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Hillary emails show US tried to help Greece and maintain EU relations

A batch of State Dept. emails on Greece reveals America's behind-the-scenes efforts to garner IMF relief.

Then Secretary of State Hillary Clinton speaks at a press conference with Greek Foreign Minister Stavros Lambrinidis on July 17, 2011 at the Foreign Ministry in Athens.
Saul Loeb | AFP | Getty Images
Then Secretary of State Hillary Clinton speaks at a press conference with Greek Foreign Minister Stavros Lambrinidis on July 17, 2011 at the Foreign Ministry in Athens.

Greece's economic meltdown in 2010 was a subject of special interest for U.S. policymakers, including then-Treasury Secretary Timothy Geithner, according to the latest batch of Hillary Clinton's State Department emails.

The Greek crisis and debt restructuring will be high on the agenda at the G-20 finance ministers and central bank governors meeting in Turkey on Friday and Saturday. The events of 2010 will inform the discussions on the Greek debt over the coming months.

Τhe way the debt relief will be imposed is important. Despite IMF estimates that Greek debt would peak at close to 200 percent of GDP in the next two years, Germany appears to only accept an extension of loan maturities, when Greece wants interventions in the interest rates. The IMF and the U.S. have a special role in the matter.

On this basis, the IMF issued a special note on Tuesday warning that although financial market reaction to the protracted uncertainties surrounding the negotiations for the new Greek program was limited and risks have since diminished significantly, financial stress could re-emerge in the euro zone if the latest rescue plan falters due to political uncertainty or reform fatigue.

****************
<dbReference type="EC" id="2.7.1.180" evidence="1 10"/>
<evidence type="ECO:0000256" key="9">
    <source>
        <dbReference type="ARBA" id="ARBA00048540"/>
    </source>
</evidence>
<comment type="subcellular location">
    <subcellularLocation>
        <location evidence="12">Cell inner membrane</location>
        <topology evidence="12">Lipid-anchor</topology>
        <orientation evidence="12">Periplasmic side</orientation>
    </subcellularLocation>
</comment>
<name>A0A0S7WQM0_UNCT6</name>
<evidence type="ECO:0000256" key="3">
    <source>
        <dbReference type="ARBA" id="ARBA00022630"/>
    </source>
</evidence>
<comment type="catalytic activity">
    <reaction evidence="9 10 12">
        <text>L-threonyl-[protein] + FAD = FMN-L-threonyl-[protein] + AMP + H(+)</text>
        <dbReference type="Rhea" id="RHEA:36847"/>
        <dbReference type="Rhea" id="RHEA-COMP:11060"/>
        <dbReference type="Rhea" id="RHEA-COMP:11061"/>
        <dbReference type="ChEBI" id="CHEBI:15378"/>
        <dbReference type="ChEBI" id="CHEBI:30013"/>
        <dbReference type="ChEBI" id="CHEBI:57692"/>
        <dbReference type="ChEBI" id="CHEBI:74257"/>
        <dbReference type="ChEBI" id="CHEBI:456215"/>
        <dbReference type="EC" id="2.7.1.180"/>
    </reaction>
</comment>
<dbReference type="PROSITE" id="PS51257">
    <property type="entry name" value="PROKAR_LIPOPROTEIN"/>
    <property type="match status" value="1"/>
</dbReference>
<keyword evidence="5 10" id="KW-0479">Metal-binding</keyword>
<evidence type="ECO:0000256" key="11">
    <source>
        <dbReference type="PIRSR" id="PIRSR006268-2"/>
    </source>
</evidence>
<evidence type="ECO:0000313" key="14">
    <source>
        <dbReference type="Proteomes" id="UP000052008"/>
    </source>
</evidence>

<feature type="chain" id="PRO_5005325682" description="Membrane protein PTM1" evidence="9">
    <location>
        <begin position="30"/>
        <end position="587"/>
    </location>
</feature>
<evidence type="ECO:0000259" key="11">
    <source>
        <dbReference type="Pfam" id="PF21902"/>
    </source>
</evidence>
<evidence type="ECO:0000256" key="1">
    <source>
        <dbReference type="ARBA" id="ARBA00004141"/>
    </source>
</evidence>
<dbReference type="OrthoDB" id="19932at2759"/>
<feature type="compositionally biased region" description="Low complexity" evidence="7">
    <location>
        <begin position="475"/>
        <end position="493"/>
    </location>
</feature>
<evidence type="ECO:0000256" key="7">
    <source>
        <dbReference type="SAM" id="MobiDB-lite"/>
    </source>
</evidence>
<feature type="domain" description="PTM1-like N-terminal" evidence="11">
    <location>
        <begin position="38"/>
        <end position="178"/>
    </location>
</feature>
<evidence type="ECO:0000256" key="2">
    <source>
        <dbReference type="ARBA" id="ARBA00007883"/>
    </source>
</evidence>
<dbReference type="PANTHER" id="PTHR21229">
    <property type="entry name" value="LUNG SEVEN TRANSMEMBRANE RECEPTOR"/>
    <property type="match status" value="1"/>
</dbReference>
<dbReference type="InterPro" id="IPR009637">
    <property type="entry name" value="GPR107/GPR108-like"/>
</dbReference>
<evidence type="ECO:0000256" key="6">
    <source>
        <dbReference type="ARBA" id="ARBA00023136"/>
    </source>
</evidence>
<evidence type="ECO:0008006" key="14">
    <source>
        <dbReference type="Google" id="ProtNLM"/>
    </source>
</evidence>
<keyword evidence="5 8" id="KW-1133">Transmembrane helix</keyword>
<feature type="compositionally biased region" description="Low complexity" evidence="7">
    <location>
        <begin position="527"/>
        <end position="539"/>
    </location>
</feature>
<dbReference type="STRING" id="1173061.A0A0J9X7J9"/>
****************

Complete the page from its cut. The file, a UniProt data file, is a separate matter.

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A review of Clinton's 15 emails on Greece in in the batch released this week reveals that while the Obama administration supported the IMF's involvement in the 2010 bailout, geopolitical and international security considerations played a big part in America's posture. Concern appeared paramount over EU cooperation on Afghanistan and Iran.

One email that stands out was sent from journalist Sidney Blumenthal, a former aide to President Bill Clinton and long-time confidant and advisor to the former first lady. He identified early on the potential risks posed to the euro zone from the diffusion of the Greek debt crisis. He cited the views of John C. Kornblum, an expert on U.S.-European political and economic relations who served as the U.S. ambassador to Germany from 1997 to 2001.

Blumenthal emphasized that "a potential second major phase of the economic crisis in Europe is likely with the designation of Greece to junk bοnd status, on the edge of default, with Portugal, Spain, and perhaps even Ireland at tipping points."

Viewing the Greek crisis within a geopolitical context, Blumenthal claimed that it could even undermine the U.S.-European cooperation on a wide variety of issues, such as Afghanistan and Iran.

"In the worst case, the President could be confronted with a major crisis of confidence among members of the EU. He would be blamed for inattention to the negative trends," Blumenthal warned and concluded that "we cannot treat our partnership with Europe as just another point on a multi-polar map. Maintaining consensus within Europe and between the U.S. and Europe is essential to maintaining a foundation for our global efforts."